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Twin Peaks: Double Play

“Holy smokes.”

Windom Earle, the chaotic-evil shadow-self of Dale Cooper’s lawful-good FBI agent, has arrived. His presence has loomed over the past few episodes, with scattered references turning into chess moves and, finally, a corpse.

This is a fast-paced episode, albeit an oddly-paced one: it must resolve those terrible cliffhangers from last week while setting us up for the mysteries to come. The Shelly/Leo fight is horrifying, and I jumped in more than a few places. Leo really scares the hell out of me, perhaps more than he should. That Bobby did the right thing and came to Shelly’s aid against such a horrifying monster makes me like him again—either I’m capricious, or Twin Peaks is really wavering back on forth on his character.

That might be the case, as changeability is a theme in this episode. Norma and Ed decided that it was okay to break their marriage vows without shame or apology. Major Briggs, too, began to admit to himself that perhaps the Air Force, which he has seen as a force for the good represented by the “sacred” Pledge of Allegiance, might not be as purely good as he is.

That theme—the breaking of vows, the rejection of laws—ties into the appearance of Windom Earle. As Cooper explains, Earle sees chess as an allegory for life. It’s also a game he tends to win. But, after Cooper fell in love with Earle’s wife (another vow broken), and Earle went “mad,” he began to play the game “beyond the edges of the board” that Cooper has become so fascinated with in this post-Laura Palmer Twin Peaks.

Unable “to distinguish between what’s right and what’s wrong,” but with a mind like “diamond…cold and hard and brilliant,” Windom Earle represents the unfathomable. Cooper’s delivery is usually a combination of upbeat and deadpan. But when Coop tells Harry “you don’t know what he’s capable of…You don’t know,” there’s genuine fear in his voice. It’s fear of the world beyond the edges of the board.

On a more formal note: What a difference a few decades makes. Coop simply recounts what happened with Earle—the cheating, the death, the scheming, what it all means. These days, that’d all be in flashback form, and would take at least 30 minutes more than it did here. Heck, these days the Earle story would be a whole season’s worth of flashbacks.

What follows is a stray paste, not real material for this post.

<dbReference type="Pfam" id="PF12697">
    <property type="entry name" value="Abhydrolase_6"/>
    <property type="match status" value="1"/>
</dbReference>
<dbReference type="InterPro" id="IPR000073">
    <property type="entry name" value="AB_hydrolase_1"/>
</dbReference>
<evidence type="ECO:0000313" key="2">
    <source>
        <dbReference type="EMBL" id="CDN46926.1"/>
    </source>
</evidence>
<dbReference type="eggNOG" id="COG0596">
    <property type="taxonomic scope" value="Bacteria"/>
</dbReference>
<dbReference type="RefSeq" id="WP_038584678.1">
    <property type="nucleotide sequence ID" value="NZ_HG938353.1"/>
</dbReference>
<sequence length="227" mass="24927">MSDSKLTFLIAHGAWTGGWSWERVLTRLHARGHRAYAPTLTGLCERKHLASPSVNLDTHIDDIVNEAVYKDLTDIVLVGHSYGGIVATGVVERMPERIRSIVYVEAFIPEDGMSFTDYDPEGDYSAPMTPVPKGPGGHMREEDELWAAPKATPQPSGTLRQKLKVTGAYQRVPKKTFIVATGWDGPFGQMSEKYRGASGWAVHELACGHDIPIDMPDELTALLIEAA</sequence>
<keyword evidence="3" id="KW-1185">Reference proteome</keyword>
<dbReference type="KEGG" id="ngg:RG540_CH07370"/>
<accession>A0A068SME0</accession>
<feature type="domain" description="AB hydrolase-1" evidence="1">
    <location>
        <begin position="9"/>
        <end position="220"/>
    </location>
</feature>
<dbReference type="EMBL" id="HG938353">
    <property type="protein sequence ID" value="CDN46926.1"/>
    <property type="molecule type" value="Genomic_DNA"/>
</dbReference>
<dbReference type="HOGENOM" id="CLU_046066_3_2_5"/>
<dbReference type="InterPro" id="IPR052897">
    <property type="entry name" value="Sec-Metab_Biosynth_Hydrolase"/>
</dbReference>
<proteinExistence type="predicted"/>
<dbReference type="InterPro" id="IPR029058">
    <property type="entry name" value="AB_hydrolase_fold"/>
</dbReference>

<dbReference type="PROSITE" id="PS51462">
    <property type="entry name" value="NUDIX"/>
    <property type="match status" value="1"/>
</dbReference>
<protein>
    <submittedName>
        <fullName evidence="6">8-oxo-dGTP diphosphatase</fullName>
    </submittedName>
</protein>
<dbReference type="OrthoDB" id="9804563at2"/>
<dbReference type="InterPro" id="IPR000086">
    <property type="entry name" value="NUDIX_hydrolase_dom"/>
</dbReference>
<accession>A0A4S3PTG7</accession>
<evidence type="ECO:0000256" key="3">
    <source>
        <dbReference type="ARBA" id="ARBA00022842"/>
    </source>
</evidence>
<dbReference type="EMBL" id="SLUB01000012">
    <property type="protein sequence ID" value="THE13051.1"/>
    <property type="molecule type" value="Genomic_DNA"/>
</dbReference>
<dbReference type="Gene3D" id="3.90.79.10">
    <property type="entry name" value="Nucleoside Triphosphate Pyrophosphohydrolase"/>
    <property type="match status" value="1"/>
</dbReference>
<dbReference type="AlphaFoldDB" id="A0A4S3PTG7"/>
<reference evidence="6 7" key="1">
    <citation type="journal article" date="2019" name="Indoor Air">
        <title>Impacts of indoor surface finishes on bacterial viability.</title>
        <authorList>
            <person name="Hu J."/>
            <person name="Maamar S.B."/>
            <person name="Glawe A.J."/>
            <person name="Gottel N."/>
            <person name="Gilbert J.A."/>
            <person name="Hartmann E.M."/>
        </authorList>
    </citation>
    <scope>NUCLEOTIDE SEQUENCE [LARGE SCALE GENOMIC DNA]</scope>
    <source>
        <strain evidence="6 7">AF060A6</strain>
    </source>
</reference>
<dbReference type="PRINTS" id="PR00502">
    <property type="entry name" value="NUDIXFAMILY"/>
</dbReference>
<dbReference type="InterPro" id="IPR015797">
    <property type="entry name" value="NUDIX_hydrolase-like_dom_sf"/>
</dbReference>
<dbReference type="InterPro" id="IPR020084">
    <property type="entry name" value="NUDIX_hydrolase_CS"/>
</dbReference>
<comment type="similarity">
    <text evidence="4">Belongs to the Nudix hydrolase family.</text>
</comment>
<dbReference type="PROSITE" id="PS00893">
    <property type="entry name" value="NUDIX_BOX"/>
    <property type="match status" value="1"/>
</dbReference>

Clues, Questions, and Answers:

• To continue my theorizing from the previous review: if the Dead Dog Farm is the bad photocopy of the White Lodge, then surely Windom Earle’s cabin is the bad mimeograph of the Black Lodge, right?
• Major Briggs, who believes he has spent time in the White Lodge, might know more. If we need him, he’ll be “in the shadows.”

• I love the idea that a headline in a newspaper would use two exclamation points like this: “Asian Man Killed!!”

Other Things that are Still Happening:

• Audrey and Bobby want to make sure Ben Horne doesn’t go too crazy and melt into a useless ice cube.

• The dispute between the mayor and his dead brother’s witchy wife has been resolved by the miracle of pure sex appeal.

• The question of whether or not Little Nicky is evil has also, blessedly, been put to rest.

• Andrew and Catherine are using Josie as a pawn in their own game to get back at Andrew’s old feud with Eckhardt, who is now in Twin Peaks. We know he’s evil because he wears sunglasses indoors at night:

Josie Kafka is a full-time cat servant and part-time rogue demon hunter. (What's a rogue demon?)


  1. Josie, it's been a few years since I last saw Twin Peaks, so I don't have anything intelligent (or even anything stupid) to add, but I just wanted to let you know how much I'm enjoying the reviews.

  2. Not much to add on this one. When I saw it was written by Frost I had high hopes, but alas...

    Great review, Josie! I like the vow-breaking analysis. Is the mayor still married? If so, that's another vow broken. It was very odd that Cooper put them alone in a room and let the mayor keep his gun--that seemed out of character to me. But then this arc is pure wackiness so maybe I shouldn't expect Cooper to act normally.

    I agree that the Shelly/Leo scene was scary--Careful with That Axe, Leo. Bobby arrives in the nick of time, but his mind is also on Audrey--a very ambiguous character.

    Interesting inset of Cooper's tragic love. How did Cooper know about the abandoned car? Cooper's "You don't know" is echoed by Hawk saying "You don't ever want to know about that" in #11 from the The Return.

    I'm thinking about Nicky, the little boy in the suit that Donna meets when delivering food (who we know is not a real boy), and now in #11 from the The Return we have two more strange youngsters. Children are sometimes not what they seem in the F&L universe.

    The fire reflected in Eckhardt's sunglasses was a nice touch.


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